Jen joined the central government graduate scheme, before going travelling for two years. She returned to the UK and is now a project manager in the NHS.
After I graduated I started a PGCE. About halfway through I decided teaching wasn’t for me but completed the course anyway. Once I’d finished my PGCE I temped for a while before getting a junior position in the civil service. I applied for the central government graduate scheme (genuinely believing they didn’t employ northerners) and they called my bluff by giving me the job. I did that for two years before leaving the UK to go travelling abroad.
When I returned to the UK I moved back home and temped for a while before moving to a bigger city where the job market was more buoyant. I got a temporary job as a PA in the NHS and was then asked to take on a project management role they had been unable to fill. Two years later I was recommended for another project management role and I’ve been in my current role for about three and a half years. I didn’t really have a career plan so I’ve ended up in my current role by accident rather than design. I don’t think I really understood my own strengths until quite recently which explains my rather curious career path.
My remit is to redesign and implement modernised and more cost-effective health services. My job is to modernise services and agree common standards and protocols across the region so we can make savings without compromising the quality of the service. I enjoy the variety and like the fact that I am free to manage my own work (within reason!). I sometimes get frustrated by the politics of the NHS and the egos of some of the medical staff.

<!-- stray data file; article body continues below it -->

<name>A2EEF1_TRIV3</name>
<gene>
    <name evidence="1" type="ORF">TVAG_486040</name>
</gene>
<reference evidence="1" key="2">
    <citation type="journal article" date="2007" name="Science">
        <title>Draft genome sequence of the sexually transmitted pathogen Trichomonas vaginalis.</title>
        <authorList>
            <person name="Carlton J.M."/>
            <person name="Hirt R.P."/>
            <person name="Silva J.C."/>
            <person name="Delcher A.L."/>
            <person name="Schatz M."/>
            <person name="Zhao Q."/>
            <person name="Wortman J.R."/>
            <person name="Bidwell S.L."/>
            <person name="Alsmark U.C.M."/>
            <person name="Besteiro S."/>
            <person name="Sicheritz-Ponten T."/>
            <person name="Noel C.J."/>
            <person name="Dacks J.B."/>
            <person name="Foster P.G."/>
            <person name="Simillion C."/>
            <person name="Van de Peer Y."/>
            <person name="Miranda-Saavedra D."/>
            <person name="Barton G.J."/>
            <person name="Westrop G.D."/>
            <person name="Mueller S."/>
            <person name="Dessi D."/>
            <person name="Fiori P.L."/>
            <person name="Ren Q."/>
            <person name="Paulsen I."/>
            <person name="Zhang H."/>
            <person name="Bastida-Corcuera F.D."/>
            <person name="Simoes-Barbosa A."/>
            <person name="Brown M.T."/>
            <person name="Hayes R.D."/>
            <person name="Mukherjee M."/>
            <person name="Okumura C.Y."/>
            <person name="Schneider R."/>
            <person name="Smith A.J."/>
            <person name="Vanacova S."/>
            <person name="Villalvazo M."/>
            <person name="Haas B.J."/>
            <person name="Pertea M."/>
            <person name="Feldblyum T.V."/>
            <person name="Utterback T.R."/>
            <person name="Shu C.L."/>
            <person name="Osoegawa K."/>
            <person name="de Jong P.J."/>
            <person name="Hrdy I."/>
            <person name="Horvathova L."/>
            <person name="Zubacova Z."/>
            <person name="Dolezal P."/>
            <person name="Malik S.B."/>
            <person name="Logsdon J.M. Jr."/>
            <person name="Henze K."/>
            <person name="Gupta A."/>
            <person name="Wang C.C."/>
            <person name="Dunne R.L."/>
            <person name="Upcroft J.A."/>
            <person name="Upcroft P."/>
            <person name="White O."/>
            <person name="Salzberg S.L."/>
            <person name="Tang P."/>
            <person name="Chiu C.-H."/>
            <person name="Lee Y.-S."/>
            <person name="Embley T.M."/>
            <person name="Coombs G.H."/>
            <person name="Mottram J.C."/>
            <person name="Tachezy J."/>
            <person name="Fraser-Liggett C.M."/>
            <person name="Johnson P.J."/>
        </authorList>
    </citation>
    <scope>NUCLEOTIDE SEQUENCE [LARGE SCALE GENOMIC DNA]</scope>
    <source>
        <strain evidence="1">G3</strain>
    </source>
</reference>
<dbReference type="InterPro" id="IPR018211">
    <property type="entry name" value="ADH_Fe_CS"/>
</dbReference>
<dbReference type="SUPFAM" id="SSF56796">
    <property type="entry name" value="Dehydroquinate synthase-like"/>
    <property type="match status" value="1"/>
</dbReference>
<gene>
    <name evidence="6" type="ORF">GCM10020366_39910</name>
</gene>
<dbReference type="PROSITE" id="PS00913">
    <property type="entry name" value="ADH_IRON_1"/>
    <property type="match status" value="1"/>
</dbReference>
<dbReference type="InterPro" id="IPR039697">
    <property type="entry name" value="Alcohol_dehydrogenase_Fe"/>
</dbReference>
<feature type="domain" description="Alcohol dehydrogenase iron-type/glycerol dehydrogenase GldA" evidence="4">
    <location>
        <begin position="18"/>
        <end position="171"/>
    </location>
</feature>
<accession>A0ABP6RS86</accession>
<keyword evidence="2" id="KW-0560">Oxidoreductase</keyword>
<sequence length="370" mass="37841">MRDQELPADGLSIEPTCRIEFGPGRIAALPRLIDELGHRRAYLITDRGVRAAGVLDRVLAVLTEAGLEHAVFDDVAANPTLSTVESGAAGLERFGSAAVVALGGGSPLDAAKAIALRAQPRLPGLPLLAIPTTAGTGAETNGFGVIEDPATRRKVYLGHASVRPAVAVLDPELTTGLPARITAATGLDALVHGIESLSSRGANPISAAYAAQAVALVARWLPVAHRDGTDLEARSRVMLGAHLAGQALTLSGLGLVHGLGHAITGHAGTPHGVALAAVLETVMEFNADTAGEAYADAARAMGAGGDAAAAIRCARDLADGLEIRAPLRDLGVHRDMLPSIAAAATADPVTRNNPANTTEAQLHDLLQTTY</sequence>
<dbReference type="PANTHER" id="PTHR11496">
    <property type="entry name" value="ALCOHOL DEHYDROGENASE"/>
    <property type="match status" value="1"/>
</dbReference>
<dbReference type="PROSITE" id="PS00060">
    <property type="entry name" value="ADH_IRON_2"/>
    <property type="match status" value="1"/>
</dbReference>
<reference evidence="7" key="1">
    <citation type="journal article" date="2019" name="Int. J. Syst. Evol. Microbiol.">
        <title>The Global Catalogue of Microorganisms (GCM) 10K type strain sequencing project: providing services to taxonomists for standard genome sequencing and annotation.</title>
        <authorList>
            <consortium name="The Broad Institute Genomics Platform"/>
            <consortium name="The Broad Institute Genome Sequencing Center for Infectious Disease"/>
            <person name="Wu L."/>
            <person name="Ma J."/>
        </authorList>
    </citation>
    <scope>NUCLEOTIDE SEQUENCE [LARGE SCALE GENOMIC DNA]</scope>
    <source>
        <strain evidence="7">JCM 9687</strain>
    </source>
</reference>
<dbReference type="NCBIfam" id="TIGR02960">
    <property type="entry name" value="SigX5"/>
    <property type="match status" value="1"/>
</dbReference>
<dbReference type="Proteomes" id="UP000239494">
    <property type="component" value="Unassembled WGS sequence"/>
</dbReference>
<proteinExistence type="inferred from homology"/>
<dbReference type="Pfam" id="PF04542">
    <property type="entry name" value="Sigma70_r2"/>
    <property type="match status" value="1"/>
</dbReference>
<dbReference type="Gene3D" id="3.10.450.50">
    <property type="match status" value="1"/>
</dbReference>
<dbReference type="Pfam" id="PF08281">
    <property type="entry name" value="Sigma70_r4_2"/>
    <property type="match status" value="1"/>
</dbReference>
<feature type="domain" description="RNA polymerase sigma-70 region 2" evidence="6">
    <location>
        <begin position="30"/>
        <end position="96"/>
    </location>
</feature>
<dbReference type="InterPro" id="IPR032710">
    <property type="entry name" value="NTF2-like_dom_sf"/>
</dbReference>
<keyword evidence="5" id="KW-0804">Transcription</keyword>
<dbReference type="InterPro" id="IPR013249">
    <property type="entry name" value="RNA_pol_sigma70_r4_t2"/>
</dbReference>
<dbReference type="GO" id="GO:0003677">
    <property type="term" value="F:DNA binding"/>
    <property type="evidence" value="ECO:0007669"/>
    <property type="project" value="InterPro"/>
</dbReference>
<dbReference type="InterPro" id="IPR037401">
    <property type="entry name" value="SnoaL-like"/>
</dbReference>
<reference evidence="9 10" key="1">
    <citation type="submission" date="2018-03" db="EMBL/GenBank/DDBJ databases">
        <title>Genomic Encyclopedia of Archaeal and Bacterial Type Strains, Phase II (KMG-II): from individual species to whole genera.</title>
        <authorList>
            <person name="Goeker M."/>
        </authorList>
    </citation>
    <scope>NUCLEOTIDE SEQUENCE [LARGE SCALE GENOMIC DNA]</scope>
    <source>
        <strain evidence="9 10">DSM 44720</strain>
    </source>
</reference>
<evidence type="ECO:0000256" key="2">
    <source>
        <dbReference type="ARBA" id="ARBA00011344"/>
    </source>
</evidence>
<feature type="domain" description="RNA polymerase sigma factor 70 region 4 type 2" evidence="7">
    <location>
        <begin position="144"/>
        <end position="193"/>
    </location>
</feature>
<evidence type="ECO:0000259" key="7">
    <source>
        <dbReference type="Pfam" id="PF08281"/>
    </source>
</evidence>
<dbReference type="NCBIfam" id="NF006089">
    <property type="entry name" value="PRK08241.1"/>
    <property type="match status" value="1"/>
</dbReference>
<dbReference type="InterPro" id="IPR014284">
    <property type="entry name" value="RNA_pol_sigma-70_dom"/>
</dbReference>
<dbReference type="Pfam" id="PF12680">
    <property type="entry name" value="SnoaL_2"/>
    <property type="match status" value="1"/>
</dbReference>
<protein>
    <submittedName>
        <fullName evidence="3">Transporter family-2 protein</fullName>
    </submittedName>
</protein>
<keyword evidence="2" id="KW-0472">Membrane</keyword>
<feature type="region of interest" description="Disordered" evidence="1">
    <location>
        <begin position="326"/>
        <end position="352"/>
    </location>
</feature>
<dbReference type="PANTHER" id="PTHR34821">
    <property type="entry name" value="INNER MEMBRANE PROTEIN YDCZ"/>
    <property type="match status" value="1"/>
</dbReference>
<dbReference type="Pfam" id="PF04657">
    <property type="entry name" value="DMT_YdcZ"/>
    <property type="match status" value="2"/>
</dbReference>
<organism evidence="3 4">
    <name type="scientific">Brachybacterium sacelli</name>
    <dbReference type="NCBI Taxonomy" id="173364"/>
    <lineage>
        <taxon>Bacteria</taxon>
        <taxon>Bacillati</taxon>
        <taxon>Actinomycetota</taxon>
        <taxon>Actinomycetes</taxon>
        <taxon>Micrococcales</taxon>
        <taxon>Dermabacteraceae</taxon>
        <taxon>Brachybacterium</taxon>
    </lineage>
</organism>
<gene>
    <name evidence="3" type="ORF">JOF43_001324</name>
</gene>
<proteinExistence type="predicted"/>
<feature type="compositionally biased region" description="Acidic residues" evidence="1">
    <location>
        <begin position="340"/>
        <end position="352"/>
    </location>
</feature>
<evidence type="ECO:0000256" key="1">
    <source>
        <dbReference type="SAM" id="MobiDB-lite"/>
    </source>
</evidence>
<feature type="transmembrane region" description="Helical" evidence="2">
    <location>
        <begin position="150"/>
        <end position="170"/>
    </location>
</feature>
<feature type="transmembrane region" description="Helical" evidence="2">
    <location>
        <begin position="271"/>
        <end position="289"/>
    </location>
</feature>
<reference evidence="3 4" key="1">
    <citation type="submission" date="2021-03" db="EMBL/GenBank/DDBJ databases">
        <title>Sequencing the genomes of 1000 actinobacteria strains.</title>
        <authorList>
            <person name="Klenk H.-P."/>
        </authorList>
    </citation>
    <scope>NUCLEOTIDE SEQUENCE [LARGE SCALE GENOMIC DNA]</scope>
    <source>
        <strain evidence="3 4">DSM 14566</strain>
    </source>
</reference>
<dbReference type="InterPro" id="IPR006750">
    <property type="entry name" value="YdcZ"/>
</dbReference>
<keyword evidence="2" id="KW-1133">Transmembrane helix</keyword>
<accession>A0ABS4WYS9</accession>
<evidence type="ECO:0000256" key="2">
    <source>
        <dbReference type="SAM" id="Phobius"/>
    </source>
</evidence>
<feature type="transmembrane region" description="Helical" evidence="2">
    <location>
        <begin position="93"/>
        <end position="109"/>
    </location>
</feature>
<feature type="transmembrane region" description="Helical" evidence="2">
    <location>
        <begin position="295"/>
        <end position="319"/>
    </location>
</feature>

I would advise other students to not be in a rush to get started on a ‘career’. Some of the most interesting people I know still don’t know what they want to be when they grow up, or have had more than one ‘career’. Delaying your entry into a career is no bad thing.
Some of the most valuable life and communication skills I learnt have been in the `worst` jobs I’ve had (e.g. hospital cleaner, betting shop cashier). Take time to invest in personal development as it will give you some really valuable insights about yourself and will contribute to helping you work out what your future career might be. And don’t forget to have hobbies. Not only will they help you develop ‘soft’ skills, they’ll also help you be more rounded and help combat stress in the work place.
This website is best viewed in an up-to-date web browser with CSS enabled. While you will be able to view the content of this page in your current browser, you will not be able to get the full visual experience. Please consider upgrading your browser software or enabling style sheets if you are able to do so.